How hard is it being a dental hygienist?

Dental hygiene is physically difficult. Because of this, many hygienists must go to chiropractic, massage therapy, and sometimes physical therapy on a regular basis to function. Carpal tunnel and ruptured discs in the spinal column, among other injuries, keep many dental hygienists away from their clinical careers. Being a dental hygienist is a rewarding job, but it can be a little difficult.

It's nothing you can't handle with the right degree of motivation and patience. Please wait a moment and try again. As health professionals, dental hygienists are often not appreciated by the public despite the essential role they play in caring for patients. Although the profession has existed since 1923, when the American Association of Dental Hygienists (ADHA) was founded, it is still one of the least appreciated careers in the health industry.

We serve more than 4,000 cities in the U.S. Department of State with more than 138,000 offices in our network. Dental hygienists must be patient, detail-oriented, dexterous and positive. Strong interpersonal and decision-making skills are also essential.

Their functions also require them to stand for a long time. Master's programs are for dental hygienists who want to conduct research, teach and work in an administrative capacity. State licensing requirements for dental hygienists vary from state to state, although these requirements have a common goal for the licensing process. There are more than 300 accredited training programs to become a dental hygienist, and they can be found across the country.

Community colleges, dental schools, technical institutions, universities, and Internet-based learning programs offer associate degree programs for dental hygienists. Some people start out as dental hygienists by earning an associate's degree and then, after working in the field for a few years, choose to get a bachelor's degree again. Dental hygienists evaluate the oral health of their patients by performing a variety of cleanings and inspections. While dental hygienists must complete their education to work in this profession, they also need to get a job in their field.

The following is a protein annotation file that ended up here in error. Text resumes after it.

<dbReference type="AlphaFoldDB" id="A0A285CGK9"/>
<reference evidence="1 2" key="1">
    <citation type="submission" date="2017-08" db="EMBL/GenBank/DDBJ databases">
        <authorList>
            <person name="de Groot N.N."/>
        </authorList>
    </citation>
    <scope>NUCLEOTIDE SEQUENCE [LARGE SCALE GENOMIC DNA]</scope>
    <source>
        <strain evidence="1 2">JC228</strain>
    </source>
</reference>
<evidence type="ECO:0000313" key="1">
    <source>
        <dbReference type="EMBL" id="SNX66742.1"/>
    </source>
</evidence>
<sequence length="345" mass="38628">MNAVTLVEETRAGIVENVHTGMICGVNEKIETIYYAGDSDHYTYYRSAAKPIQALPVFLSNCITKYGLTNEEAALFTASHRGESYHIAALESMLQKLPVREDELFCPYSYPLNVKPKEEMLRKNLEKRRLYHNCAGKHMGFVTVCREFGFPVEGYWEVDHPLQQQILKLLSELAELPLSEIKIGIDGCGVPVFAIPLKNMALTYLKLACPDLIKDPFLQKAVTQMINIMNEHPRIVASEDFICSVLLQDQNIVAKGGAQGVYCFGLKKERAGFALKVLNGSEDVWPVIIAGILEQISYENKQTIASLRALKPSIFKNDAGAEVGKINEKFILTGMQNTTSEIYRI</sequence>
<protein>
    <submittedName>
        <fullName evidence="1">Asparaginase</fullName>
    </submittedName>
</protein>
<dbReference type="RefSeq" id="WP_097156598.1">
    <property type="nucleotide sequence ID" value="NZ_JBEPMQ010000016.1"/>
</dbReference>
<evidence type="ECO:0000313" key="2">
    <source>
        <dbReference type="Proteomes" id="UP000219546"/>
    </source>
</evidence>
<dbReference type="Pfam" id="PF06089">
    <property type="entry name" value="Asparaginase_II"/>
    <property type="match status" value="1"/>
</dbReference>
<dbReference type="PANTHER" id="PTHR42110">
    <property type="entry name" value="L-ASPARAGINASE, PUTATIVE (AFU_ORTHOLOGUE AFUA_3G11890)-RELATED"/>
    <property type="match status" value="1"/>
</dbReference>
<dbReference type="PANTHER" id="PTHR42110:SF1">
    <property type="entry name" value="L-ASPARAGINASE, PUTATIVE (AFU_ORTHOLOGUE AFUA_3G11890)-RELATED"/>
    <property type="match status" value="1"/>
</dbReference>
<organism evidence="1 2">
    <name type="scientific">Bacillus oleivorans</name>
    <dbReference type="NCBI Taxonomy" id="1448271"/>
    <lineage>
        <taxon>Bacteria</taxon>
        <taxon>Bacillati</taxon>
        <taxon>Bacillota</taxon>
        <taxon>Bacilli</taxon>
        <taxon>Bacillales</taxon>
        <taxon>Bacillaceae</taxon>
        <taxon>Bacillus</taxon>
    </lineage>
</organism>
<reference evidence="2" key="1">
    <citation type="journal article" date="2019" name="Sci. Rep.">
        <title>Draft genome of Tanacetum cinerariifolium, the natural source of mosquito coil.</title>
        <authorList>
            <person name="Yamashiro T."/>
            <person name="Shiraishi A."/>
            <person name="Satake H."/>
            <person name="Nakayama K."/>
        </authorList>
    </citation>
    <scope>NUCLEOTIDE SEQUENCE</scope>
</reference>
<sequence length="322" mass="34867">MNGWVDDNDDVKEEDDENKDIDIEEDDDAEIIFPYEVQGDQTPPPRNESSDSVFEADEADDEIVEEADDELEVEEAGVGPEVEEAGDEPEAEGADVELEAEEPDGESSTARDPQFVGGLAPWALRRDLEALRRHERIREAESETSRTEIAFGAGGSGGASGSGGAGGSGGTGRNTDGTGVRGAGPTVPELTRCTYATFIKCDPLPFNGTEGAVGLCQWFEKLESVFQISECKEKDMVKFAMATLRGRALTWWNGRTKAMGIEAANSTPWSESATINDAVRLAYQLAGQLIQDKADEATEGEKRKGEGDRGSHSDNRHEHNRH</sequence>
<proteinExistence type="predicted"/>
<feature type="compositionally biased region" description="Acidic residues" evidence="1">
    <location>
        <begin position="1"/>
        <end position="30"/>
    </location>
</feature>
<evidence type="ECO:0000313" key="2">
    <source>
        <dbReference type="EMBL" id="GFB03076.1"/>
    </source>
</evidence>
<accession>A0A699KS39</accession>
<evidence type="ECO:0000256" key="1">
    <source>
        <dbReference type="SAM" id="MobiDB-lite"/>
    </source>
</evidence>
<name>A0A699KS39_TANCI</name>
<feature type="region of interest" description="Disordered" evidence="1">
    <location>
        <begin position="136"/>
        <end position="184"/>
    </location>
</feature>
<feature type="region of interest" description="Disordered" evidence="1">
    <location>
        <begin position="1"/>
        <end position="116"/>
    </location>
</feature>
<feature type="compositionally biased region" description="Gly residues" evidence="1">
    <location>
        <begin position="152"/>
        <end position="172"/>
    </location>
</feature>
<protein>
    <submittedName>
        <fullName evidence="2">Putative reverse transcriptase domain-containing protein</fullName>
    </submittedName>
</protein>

Its role is monotonous because it is limited to a few tasks, perhaps just educating patients about dental hygiene and repeating the same concepts throughout the day. This represents the salary where half of dental hygienists earned more than that and the other half earned less. Those who wish to advance their career should consider a bachelor's or master's degree in dental hygiene. Becoming a dental hygienist can be a satisfying career option for those who have a passion for the job or for those who want to enter the dental field with minimal education.

While dental hygiene school may seem difficult at times, staying committed to your goals can lead to a career that is truly rewarding. If you work in a small office with just one dentist, you now enjoy your job because you help the dentist provide general medical care to patients, perform dental surgery, provide oral health education to patients and staff, screen for oral cancer, and help patients manage their oral health needs. Training programs to become a dental hygienist can be done by earning an associate's degree or a bachelor's degree. The Joint National Dental Examination Commission administers two tests that future dental hygienists must perform to become licensed.